Although she's active in politics, Nelson says she would never seek office herself. Instead, she recalls City Year's after school programs that focused on drama, literature, and bringing the arts and culture to kids. "The thing that I'm passionate about is aiding the arts community. I love to start initiatives to make sure the arts are there for kids in the long run, whether it's here in Rhode Island or wherever I end up in the world."

Nelson remains involved in City Year, which keeps her from missing her service experience. "They launched an alumni organization and they call me for special events," she says. "It's a very important part of who I am now. I don't think I would be here without it." But her continued involvement has another purpose: "I want to make sure that other people have the opportunity to do it."

Darrance Shine, served with the Bremerton Parks and Recreation Department in Washington from 1998-2000, finished his college education after his service, and is now looking forward to obtaining a MSW. Meanwhile, he is a youth work force development Counselor at the Olympic Education Service District 114.

His AmeriCorps experience provided Shine with a different view of the working world. Instead of delivering pizzas, he relished the chance to work with children, network with co-workers, and develop programs. His service included developing service projects and nature outings for youth between 12 and 15, and running an arts festival that allowed the state's young people to participate in free art programs. While he was running those programs at the tender age of 19, he developed a strong work ethic, honed his interviewing techniques, and learned to function as part of a team.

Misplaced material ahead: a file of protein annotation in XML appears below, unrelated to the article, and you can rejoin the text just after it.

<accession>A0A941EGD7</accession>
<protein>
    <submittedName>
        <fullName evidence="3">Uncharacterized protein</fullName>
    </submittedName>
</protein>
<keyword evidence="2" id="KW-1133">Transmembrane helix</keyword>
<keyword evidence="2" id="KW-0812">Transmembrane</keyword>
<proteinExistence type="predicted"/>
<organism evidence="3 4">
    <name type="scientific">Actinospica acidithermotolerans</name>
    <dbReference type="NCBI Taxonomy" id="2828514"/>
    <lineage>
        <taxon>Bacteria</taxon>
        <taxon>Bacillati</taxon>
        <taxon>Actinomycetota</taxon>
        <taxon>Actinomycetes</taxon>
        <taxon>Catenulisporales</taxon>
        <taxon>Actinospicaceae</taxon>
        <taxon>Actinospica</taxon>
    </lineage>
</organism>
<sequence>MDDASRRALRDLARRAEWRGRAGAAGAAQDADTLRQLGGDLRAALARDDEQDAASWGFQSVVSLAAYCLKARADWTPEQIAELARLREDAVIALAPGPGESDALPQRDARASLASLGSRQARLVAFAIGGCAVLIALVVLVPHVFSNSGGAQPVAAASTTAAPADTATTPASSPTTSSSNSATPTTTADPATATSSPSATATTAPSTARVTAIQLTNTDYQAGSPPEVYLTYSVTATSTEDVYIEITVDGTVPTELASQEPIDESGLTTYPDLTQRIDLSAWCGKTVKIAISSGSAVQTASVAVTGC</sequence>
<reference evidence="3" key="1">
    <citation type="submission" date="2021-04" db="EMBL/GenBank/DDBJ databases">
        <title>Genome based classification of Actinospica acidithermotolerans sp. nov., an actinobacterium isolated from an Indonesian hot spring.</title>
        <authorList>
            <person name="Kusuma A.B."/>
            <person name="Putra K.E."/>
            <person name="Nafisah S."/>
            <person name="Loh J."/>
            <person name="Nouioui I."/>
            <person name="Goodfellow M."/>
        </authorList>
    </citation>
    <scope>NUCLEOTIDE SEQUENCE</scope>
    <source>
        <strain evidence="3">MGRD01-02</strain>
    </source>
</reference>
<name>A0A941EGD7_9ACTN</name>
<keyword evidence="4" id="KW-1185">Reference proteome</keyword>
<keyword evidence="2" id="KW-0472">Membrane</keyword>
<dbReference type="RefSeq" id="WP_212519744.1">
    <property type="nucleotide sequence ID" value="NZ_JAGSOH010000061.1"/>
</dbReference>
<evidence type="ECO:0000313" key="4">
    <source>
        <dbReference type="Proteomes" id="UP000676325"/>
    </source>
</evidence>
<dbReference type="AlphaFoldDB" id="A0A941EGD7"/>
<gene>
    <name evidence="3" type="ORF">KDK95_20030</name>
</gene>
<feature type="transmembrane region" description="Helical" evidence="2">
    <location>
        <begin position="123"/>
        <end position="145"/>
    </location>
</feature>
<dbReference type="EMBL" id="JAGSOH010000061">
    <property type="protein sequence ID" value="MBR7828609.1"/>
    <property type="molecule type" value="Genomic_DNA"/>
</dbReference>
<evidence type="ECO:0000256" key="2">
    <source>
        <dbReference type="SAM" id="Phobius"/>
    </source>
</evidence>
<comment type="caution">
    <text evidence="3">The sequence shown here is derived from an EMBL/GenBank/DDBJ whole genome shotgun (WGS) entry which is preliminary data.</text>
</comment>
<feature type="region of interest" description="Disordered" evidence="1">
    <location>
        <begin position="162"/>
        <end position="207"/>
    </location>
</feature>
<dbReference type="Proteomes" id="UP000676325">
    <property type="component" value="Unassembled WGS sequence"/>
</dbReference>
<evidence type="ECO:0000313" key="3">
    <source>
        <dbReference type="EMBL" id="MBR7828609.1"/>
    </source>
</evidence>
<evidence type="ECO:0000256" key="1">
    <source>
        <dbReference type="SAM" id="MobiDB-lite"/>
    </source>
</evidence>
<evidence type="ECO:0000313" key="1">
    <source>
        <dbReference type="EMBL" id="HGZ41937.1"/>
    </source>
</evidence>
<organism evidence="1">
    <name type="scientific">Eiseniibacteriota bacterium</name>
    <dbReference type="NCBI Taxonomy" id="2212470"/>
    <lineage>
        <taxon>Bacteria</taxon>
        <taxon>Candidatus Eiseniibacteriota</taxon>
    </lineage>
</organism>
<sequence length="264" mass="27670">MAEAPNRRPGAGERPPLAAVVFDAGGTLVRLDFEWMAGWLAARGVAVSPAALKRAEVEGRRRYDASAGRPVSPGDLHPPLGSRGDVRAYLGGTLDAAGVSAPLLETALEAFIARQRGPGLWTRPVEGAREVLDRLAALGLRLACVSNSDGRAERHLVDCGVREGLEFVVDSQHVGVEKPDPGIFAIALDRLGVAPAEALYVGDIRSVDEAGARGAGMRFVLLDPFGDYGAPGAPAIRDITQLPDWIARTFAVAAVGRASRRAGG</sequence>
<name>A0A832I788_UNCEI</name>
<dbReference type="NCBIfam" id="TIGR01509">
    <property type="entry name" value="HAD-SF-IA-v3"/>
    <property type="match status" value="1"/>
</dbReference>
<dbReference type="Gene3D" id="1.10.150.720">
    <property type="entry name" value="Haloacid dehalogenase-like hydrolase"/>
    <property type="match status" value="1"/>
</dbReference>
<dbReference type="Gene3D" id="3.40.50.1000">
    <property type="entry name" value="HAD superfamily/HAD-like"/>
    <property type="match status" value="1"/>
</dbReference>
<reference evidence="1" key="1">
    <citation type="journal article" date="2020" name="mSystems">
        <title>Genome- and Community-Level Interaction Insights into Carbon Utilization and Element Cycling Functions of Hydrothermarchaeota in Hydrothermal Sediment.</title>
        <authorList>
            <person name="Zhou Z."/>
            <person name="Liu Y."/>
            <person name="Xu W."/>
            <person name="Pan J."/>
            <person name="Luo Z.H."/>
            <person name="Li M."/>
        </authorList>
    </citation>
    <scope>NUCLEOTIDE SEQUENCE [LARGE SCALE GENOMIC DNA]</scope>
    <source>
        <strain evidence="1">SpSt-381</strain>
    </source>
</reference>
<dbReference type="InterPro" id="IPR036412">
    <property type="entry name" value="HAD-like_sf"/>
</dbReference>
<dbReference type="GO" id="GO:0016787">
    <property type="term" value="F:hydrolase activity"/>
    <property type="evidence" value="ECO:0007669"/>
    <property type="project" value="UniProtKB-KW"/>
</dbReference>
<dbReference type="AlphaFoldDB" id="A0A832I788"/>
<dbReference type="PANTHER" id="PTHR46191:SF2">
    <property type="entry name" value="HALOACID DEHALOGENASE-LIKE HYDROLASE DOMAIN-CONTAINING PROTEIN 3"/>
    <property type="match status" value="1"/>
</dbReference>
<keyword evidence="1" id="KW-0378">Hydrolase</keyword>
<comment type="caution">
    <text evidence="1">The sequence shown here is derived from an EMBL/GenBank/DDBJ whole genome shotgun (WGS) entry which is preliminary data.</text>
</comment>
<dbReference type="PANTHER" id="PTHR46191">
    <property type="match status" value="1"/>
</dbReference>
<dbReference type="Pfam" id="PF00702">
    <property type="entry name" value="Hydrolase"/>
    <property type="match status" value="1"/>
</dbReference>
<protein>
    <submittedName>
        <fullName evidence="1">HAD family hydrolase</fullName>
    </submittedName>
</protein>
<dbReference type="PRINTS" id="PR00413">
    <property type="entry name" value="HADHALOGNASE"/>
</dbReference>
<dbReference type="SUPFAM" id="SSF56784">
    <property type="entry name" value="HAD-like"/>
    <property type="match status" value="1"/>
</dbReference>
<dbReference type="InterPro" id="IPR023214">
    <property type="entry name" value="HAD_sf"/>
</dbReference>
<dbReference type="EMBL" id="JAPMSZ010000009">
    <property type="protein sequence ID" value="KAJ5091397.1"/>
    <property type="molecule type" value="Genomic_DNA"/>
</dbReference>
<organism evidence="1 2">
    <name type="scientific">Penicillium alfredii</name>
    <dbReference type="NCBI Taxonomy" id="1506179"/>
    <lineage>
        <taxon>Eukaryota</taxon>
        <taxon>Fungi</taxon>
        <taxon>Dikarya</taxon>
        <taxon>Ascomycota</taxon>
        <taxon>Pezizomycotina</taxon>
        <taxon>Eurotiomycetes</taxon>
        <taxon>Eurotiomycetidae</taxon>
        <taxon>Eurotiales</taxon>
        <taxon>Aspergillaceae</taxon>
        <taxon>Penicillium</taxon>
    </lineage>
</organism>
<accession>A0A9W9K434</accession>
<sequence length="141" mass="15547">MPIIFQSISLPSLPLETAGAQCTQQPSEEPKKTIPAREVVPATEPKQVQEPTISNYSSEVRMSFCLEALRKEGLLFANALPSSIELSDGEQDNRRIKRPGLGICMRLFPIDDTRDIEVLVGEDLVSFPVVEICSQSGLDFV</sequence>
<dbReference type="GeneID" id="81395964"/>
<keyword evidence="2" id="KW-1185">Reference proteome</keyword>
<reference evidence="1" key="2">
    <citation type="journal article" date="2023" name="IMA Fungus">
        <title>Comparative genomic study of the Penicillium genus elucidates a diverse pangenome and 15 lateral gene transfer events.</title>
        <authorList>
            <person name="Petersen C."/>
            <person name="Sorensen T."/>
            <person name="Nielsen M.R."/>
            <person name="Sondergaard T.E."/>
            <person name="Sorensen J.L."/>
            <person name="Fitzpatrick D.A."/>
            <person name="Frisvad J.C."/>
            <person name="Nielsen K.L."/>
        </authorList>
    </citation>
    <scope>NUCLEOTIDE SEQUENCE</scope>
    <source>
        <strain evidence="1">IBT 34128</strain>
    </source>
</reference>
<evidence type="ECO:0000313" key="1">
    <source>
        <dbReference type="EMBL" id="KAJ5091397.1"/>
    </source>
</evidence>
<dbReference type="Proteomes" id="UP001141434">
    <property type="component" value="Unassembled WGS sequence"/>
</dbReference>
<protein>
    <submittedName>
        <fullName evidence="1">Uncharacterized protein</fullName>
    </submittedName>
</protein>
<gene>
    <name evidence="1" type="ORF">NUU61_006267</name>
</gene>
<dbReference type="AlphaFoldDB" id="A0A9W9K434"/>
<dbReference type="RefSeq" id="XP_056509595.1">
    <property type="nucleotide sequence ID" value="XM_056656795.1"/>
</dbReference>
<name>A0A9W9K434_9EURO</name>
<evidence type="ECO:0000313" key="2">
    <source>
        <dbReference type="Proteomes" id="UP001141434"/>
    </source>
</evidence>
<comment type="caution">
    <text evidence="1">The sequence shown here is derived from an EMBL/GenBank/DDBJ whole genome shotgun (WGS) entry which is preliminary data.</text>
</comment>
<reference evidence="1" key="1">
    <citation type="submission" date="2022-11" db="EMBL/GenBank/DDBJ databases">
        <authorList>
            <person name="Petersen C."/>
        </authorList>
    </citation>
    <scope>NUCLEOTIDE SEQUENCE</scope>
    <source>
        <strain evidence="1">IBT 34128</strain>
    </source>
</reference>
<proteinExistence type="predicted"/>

Interacting with diverse populations through AmeriCorps was important to him. "Because I was from the inner-city, and African American myself, I had some understanding about different groups," he says.

These days, when counseling young people about jobs and education, Shine always recommends AmeriCorps. "There's opportunity with AmeriCorps, money for school, and great work," he says. As for the youth who counsels, "Some of these young adults are perfect candidates for the program. They're looking to get into school, but not sure what they want to do, and they need some experience."

Upon completing service, Ameri-Corps members are eligible for an AmeriCorps Education Award of $4,725, which can be used to pay off student loans or put toward future tuition for college or grad school. Webb, Shine, and Nelson agree that the education award was important to helping them reach their educational goals.

AmeriCorps members earn a small stipend of about $10,000 a year. Shine recalled living with a lot of roommates during his AmeriCorps days, while Webb remembers a landlord who reduced her rent because he recognized the importance of her commitment.

AmeriCorps members serve in all parts of the country, addressing such issues as education, health care, homelessness, the environment, and homeland security. This year, AmeriCorps has more than 70,000 service opportunities available. Applicants choose where and how they serve. For more information or to apply, visit www.americorps.org or call (800) 942-2677.


AmeriCorps is administered by the Corporation for National and Community Service, which also oversees Senior Corps and Learn and Serve America. Together with the USA Freedom Corps, the Corporation is working to build a culture of citizenship, service, and responsibility.

Source: The Black Collegian